Why Are Infectious Diseases Emerging Faster Than Ever?
“The laws of biology haven’t changed, but the playing field has change dramatically.”
- William Karesh, DVM, Executive Vice President for Health and Policy, EcoHealth Alliance
“We’ve seen the difficulties we faced in this pandemic—we may face a more severe pandemic in the future and we need to be a hell of lot better prepared than we are now.”
- Dr. Michael Ryan, Irish epidemiologist, Executive Director, World Health Organization Health Emergencies Programme
In the book Microbial Threats to Health in the United States, Dr. Joshua Lederberg, an American molecular biologist and Nobel laureate, and his colleagues used the term “emerging infectious diseases” referring to “new infectious diseases appearing in the last 20 years, including those caused by newly identified species of pathogens or pathogens affecting a new population, as well as reemerging infections.” At the time of the book’s publication in 1992, emerging infections were occurring at an alarming rate. That rate is even more alarming now.
Since the beginning of the 21st century, we have witnessed the spread of chikungunya (2004) and Zika (2015) viruses, H1N1 swine flu pandemic (2009), a string of notorious coronaviruses—SARS (2003), MERS (2012), SARS-CoV-2 (2019), and now monkeypox. Why are these infections emerging faster than ever? In this Germ Gem’s post, I proffer an explanation.
Why do infections emerge? A large majority of infections categorized as “emerging” erupted because of three interacting factors: travel; zoonoses, that is spillover of pathogens from animals to humans; and disruptive changes in the environment.
The “sweet spot” of the diagram is “Human Behavior and Misbehavior.” That is, we humans play a central role in the development of emerging infections. Some of our behaviors, like travel or shipping things around the world, have fueled human progress. But sometimes, germs come along for the ride. From the perspective of the microbes, this an ingenious method to facilitate their spread around the world.
Microbes that “jump” from animals to humans, either directly, or indirectly via insect vectors (ticks and mosquitoes, in particular), are responsible for at least 60% of the estimated 140 emerging infections. As discussed in an October 6, 2021 Science article, “’Spillover’ diseases are emerging faster than ever before—thanks to humans,” zoonoses just keep on emerging. Because of this, over the past three years, I have devoted a number of Germ Gems posts to zoonoses.
Infections that spread across international borders are called pandemics. The two emerging infection pandemics that currently are capturing most of the global attention are: COVID-19, declared by the World Health Organization (WHO) a “Public Health Emergency of International Concern” (PHEIC) on January 30, 2020, and monkeypox which the WHO designated a PHEIC on July 16, 2022. (Both COVID-19 and monkeypox are zoonotic infections and have been subjects of previous Germ Gems posts.)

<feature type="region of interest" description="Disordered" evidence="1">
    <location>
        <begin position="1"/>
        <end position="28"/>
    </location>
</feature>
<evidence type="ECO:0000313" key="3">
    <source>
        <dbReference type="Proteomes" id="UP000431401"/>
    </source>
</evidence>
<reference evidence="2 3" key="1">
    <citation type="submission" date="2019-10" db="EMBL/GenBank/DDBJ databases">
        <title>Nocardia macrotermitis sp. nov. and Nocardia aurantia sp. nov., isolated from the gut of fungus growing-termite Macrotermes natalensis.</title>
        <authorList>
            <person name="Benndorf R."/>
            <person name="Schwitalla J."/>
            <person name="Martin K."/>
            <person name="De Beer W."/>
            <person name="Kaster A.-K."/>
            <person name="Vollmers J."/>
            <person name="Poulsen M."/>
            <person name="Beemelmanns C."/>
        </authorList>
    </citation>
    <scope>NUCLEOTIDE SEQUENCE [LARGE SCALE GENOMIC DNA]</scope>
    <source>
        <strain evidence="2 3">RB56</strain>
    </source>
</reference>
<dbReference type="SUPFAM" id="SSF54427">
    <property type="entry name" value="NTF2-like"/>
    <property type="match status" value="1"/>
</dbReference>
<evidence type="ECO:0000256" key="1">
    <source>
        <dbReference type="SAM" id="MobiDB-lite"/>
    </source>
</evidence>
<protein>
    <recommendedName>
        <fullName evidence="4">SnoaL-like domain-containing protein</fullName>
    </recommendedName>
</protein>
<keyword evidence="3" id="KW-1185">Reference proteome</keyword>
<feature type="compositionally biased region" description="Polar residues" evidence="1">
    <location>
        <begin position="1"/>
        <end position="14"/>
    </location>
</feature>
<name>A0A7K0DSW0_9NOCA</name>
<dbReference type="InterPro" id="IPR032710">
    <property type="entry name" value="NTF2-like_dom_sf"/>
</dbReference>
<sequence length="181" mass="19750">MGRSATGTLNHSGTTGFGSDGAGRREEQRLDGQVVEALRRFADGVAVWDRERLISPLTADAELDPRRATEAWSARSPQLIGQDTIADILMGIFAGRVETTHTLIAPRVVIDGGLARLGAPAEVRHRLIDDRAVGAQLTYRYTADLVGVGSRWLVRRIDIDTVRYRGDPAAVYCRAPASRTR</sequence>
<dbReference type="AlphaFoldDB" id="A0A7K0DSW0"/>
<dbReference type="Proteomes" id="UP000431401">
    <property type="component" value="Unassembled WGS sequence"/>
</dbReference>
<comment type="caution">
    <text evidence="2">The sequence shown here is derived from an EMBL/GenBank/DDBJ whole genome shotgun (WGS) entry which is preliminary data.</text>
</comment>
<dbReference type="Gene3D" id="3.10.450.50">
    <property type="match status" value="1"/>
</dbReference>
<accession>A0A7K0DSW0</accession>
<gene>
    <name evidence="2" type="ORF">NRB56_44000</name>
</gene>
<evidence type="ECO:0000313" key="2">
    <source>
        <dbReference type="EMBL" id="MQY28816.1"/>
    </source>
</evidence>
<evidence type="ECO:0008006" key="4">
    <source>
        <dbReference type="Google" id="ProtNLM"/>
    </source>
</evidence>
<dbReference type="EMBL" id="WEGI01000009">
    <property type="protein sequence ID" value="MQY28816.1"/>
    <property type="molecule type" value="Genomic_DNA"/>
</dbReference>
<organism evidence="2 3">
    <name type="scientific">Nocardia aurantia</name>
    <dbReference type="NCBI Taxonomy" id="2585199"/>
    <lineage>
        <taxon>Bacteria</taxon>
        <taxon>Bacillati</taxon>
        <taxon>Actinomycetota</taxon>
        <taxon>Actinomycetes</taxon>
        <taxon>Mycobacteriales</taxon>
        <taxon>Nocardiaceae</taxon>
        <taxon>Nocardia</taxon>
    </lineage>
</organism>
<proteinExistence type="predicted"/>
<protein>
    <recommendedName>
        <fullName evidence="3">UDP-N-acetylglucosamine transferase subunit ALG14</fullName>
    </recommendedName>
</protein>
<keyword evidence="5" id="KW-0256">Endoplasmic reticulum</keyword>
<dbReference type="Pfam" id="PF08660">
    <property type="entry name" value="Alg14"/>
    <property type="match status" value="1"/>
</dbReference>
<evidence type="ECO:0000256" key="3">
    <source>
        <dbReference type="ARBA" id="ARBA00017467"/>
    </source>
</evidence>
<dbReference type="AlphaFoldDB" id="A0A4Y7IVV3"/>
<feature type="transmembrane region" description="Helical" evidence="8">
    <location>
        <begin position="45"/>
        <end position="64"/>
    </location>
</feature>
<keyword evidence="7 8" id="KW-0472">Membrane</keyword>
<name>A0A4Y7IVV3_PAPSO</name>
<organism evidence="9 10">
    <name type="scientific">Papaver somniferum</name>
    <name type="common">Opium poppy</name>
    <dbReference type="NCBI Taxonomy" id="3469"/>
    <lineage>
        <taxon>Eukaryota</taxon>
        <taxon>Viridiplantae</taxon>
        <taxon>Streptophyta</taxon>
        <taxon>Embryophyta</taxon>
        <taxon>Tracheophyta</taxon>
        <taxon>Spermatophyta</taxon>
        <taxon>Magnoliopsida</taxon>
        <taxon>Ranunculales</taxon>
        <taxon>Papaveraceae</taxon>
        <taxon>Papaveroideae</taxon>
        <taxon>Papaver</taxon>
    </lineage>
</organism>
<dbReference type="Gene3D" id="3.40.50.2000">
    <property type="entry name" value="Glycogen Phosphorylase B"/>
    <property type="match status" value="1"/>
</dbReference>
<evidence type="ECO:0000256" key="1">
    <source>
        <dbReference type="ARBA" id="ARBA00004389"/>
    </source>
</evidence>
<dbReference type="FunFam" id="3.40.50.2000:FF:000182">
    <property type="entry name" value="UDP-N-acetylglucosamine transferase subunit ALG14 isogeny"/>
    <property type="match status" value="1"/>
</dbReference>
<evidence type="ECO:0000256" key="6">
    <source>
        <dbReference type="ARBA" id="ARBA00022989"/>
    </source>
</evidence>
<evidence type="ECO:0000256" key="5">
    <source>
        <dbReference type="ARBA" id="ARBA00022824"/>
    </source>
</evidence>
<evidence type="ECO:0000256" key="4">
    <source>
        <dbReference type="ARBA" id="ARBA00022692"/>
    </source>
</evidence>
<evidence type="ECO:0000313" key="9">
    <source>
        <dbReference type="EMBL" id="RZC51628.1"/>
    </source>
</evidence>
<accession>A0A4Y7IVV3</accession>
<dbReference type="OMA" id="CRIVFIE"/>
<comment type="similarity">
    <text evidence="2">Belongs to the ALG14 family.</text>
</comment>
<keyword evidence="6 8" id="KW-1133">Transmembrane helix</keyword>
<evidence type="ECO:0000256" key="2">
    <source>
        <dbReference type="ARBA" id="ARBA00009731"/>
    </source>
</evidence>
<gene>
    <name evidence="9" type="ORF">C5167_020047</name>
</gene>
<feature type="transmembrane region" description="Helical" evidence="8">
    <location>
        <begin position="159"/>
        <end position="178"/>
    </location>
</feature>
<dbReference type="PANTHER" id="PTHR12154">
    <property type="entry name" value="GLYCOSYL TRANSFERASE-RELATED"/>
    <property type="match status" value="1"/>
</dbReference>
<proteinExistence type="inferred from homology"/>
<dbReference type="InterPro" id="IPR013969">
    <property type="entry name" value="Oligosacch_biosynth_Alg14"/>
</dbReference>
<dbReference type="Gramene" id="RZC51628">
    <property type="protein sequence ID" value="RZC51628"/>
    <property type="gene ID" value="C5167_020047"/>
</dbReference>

Changes in the environment, in particular alterations precipitated by climate change that resulted in destruction of the natural habitat of wild animals, is a third factor often underlying the emergence of infections.
Interconnectedness. In 1911, Scottish-American naturalist and ecologist John Muir wrote: “When we try to pick out anything by itself, we find it hitched to everything else in the Universe.” Emerging infections provide us with an excellent example of the interconnectedness of human, animal, and environmental health.
Yet, it took some time for those in the field of health care to recognize this interconnectedness. In fact, when I decided to pursue a career in the field of Infectious Diseases in the early 1970s, ecology, ecosystems biology, and climate change, were not even on my radar screen and were a void in medical training. Fortunately, this is no longer the case.
Future pandemics are inevitable. A new paradigm is needed to combat and prevent them. Talented scientists and professionals, from relevant disciplines (including human and veterinary medicine and public health), as well as from government organizations, like the Centers for Disease Control and Prevention (CDC), National Institutes of Health, and WHO, and businesses, including the pharmaceutical industry, will need to work together more creatively to ensure success in warding off the next pandemic.
There is some evidence that we are progressing on the right path. On July 20, 2022, the Biden administration announced that it is creating a new division within the Department of Health and Human Services to coordinate the nation’s response to pandemic threats. The new federal agency will be on a par with the CDC and the Food and Drug Administration. The creation of this new division which elevates the importance of a roughly 1,000-person team—known as the Office of the Assistant Secretary for Preparedness and Response (ASPR)—could mean that emerging infections finally get the attention and funding they deserve. I certainly hope so.